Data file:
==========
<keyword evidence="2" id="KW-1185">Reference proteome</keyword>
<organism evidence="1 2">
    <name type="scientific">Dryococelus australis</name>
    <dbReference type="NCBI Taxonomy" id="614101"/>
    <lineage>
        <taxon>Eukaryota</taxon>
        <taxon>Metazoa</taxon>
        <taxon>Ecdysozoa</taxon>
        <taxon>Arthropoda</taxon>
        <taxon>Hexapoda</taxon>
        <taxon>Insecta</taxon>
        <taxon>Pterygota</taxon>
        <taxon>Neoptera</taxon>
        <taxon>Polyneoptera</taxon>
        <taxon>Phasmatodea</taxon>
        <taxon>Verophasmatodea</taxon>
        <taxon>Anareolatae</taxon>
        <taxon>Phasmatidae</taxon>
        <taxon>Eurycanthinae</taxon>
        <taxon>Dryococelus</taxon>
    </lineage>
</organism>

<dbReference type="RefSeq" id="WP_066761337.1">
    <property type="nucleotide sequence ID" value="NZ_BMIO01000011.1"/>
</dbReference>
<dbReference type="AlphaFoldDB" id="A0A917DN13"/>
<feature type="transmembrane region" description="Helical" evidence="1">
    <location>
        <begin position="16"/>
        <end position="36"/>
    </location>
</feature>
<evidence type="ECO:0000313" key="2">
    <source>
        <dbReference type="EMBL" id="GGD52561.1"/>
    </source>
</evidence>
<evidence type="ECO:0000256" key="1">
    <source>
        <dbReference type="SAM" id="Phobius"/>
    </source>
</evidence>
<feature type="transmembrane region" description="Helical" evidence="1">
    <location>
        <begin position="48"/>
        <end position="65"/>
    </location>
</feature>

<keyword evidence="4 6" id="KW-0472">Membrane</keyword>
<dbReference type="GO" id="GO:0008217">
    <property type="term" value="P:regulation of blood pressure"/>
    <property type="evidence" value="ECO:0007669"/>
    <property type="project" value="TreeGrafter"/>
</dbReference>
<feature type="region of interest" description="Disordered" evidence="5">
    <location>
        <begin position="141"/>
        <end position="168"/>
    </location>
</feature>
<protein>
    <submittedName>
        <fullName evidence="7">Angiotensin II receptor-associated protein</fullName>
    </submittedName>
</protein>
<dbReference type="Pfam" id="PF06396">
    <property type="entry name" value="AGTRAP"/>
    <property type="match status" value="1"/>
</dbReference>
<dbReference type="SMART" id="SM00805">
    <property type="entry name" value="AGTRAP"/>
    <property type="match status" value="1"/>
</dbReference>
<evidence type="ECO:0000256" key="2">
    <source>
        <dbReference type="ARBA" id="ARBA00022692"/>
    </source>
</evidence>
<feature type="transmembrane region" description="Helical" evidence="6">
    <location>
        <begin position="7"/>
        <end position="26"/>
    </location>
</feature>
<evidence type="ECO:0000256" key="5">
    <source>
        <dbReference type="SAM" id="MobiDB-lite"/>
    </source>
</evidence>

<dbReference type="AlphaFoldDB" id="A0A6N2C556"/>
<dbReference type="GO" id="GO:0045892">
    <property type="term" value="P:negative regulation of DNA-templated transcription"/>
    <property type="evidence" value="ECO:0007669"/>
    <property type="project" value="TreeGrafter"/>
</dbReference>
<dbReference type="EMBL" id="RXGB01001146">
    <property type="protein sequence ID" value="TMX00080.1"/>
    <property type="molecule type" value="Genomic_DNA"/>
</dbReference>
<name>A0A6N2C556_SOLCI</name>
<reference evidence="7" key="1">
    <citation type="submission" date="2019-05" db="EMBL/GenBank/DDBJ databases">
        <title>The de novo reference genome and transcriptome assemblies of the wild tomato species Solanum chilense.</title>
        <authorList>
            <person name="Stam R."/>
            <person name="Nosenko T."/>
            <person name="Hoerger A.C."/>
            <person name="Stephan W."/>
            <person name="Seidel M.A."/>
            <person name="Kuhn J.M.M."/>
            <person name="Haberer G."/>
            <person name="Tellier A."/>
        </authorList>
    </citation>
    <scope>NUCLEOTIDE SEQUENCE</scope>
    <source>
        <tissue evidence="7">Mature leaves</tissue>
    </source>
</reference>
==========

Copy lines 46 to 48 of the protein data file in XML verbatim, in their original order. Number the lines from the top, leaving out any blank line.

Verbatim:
        <end position="65"/>
    </location>
</feature>